refer to story when big data goes bad
it provides two interesting anecdotes which show the real world implications of letting computers decide how to run business (which don’t end up the way expected).
One with an Amazon bid pricing and second with a T-shirt designing company,
But having worked with computers, programming and on business side, the remarkable story of Joshua looks like an everyday reality, nothing really to be surprised about..
but the core message remains relevant – Models on which we are building decisions may be flawed and can fail.
So it brings the question of “Data” and “model”
Models take the second point, Now we have real-time very good quality data (by what ever metrics,) and if we have good models ideally it should give us good results,
In some places where we have scientific /mathematical discovery – say in supply chain, inventory levels, based on certain assumptions, we get good results.
But, what if those assumptions are not true,
Irrational behavior (of players) isn’t accounted for..
Simply put, what if the model is not capable enough. we will have an sub-optimal result,
Till now these things (most of automation) happened inside an organization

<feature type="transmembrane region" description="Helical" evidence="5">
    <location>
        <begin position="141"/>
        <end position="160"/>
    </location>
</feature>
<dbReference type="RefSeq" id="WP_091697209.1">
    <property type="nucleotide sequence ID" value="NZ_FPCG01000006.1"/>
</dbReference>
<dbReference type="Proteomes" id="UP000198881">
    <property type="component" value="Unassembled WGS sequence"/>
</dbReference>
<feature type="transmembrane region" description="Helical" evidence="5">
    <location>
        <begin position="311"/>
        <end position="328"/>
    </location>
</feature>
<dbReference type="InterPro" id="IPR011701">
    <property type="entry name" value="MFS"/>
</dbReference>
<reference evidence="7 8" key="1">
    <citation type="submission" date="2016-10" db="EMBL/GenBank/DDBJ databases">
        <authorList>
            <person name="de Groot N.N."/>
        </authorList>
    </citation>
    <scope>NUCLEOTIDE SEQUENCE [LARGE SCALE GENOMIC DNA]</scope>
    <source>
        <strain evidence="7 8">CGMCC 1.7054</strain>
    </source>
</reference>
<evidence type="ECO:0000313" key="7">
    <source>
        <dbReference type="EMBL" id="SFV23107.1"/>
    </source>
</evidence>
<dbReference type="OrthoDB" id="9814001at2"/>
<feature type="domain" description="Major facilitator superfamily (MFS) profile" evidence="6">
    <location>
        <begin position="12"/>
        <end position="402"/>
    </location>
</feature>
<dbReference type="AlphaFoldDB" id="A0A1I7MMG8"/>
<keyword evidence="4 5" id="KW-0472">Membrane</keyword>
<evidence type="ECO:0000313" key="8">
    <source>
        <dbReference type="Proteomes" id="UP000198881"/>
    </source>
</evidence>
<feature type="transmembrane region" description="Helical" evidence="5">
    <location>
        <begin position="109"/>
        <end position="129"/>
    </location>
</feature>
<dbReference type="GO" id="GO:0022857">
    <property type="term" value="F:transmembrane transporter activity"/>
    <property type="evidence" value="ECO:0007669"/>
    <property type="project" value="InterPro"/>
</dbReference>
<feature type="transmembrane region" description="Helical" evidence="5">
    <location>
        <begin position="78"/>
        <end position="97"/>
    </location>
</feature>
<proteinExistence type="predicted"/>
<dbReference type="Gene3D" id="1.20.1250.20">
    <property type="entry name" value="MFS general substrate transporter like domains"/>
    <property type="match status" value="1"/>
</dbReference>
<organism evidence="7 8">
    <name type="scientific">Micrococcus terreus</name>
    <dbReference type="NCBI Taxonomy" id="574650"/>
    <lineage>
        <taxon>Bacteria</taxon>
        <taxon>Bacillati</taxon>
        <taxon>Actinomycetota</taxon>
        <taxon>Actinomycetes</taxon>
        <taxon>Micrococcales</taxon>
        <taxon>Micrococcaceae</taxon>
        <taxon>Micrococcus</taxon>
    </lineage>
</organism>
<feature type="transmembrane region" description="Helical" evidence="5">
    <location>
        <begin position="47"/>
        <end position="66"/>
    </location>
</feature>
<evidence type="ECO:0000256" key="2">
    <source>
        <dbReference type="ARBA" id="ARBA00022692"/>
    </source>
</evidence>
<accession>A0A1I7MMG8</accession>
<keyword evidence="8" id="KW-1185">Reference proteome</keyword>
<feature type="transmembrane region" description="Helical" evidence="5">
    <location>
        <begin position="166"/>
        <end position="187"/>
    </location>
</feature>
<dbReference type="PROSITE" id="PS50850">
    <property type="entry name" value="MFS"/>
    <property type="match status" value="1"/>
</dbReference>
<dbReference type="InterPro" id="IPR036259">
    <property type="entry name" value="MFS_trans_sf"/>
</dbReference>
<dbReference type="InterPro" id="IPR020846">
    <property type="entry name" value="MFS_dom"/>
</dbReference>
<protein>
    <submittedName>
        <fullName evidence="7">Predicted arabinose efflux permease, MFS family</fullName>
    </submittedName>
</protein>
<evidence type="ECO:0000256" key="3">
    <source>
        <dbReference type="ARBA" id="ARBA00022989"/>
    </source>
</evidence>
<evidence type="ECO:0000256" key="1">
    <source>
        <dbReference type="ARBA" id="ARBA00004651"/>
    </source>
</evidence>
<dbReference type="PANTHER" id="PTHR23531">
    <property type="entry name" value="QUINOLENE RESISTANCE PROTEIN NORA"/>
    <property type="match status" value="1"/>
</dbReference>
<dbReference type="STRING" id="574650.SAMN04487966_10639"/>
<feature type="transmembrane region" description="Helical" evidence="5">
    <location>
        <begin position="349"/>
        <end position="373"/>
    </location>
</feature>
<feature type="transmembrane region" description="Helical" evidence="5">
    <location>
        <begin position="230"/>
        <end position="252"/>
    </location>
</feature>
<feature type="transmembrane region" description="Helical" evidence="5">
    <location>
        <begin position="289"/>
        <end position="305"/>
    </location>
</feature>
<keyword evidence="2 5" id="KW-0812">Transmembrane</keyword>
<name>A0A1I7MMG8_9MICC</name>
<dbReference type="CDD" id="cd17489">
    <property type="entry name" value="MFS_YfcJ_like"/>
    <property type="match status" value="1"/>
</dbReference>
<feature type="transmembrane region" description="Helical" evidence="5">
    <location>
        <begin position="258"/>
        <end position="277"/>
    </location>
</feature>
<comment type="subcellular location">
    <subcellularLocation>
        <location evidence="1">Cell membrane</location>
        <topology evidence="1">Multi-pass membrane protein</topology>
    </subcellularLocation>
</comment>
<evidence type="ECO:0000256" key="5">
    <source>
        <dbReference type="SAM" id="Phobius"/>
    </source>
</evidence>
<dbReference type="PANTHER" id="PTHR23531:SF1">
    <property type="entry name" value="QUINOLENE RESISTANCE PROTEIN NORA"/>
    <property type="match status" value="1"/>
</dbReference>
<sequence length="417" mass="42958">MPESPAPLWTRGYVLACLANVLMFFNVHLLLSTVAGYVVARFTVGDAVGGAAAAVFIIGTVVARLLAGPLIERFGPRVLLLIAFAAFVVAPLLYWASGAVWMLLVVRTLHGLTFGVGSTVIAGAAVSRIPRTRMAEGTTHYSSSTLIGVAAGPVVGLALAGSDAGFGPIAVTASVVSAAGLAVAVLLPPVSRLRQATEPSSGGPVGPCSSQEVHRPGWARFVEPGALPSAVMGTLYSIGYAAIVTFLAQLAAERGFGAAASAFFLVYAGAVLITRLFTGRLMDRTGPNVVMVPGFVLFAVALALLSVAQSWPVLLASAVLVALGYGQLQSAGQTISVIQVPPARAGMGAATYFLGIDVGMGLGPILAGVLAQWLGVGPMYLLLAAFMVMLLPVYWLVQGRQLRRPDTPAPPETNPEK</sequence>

(e.g. say HRMS / HR department deciding ratio of team members to a manager say based on incorrect model of revenue by department or so say team size or even some arbitrary number) – The impact would be felt by business, but given the myriad factors it’s almost not possible to blame a singular cause.
Similar case could be true say while distributing marketing budget/ targets/ territories, when done by use of models,
or in Finance – using capital allocation models, valuation models
and model of models especially at enterprise or CEO level while forecasting sales , costs and earnings per share, which are derived from many other models.
This problem is not new, in fact very fabulously tackled by engineering folks, who assemble thousands of components to make cars to mobile phones,
More like Sig-sigma methods,
Big data modelers and data gatherers, following similar principles (tweaked for Big data) can avoid (hopefully) big failures. but remember we didn’t make high quality culture in a day or processes don’t meet six sigma level on day 1.. and despite this high quality, there still are failures (even though it is at six sigma levels).
So at a society and as a big data proponents we need to understand that there will be some failures (and don’t promise it as a fool-proof technology), but a technology worth using..